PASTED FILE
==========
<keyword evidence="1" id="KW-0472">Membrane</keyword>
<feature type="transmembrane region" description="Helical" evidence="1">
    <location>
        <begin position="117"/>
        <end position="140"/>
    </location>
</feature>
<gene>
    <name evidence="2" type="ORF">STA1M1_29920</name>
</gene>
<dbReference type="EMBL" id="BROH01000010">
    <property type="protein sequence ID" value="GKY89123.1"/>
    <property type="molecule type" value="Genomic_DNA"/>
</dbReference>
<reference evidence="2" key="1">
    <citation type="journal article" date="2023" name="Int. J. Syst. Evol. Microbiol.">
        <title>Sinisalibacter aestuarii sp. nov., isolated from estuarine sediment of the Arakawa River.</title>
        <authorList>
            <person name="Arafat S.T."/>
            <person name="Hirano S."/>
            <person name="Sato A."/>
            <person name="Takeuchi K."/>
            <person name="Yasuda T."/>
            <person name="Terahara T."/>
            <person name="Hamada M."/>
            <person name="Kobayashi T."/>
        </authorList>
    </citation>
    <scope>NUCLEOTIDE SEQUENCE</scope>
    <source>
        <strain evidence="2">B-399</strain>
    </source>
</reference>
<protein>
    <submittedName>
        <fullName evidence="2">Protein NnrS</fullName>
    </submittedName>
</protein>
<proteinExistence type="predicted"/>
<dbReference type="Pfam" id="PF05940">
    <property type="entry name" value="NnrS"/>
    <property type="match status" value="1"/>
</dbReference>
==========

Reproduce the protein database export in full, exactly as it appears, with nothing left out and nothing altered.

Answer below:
<keyword evidence="1" id="KW-0472">Membrane</keyword>
<feature type="transmembrane region" description="Helical" evidence="1">
    <location>
        <begin position="117"/>
        <end position="140"/>
    </location>
</feature>
<gene>
    <name evidence="2" type="ORF">STA1M1_29920</name>
</gene>
<dbReference type="EMBL" id="BROH01000010">
    <property type="protein sequence ID" value="GKY89123.1"/>
    <property type="molecule type" value="Genomic_DNA"/>
</dbReference>
<reference evidence="2" key="1">
    <citation type="journal article" date="2023" name="Int. J. Syst. Evol. Microbiol.">
        <title>Sinisalibacter aestuarii sp. nov., isolated from estuarine sediment of the Arakawa River.</title>
        <authorList>
            <person name="Arafat S.T."/>
            <person name="Hirano S."/>
            <person name="Sato A."/>
            <person name="Takeuchi K."/>
            <person name="Yasuda T."/>
            <person name="Terahara T."/>
            <person name="Hamada M."/>
            <person name="Kobayashi T."/>
        </authorList>
    </citation>
    <scope>NUCLEOTIDE SEQUENCE</scope>
    <source>
        <strain evidence="2">B-399</strain>
    </source>
</reference>
<protein>
    <submittedName>
        <fullName evidence="2">Protein NnrS</fullName>
    </submittedName>
</protein>
<proteinExistence type="predicted"/>
<dbReference type="Pfam" id="PF05940">
    <property type="entry name" value="NnrS"/>
    <property type="match status" value="1"/>
</dbReference>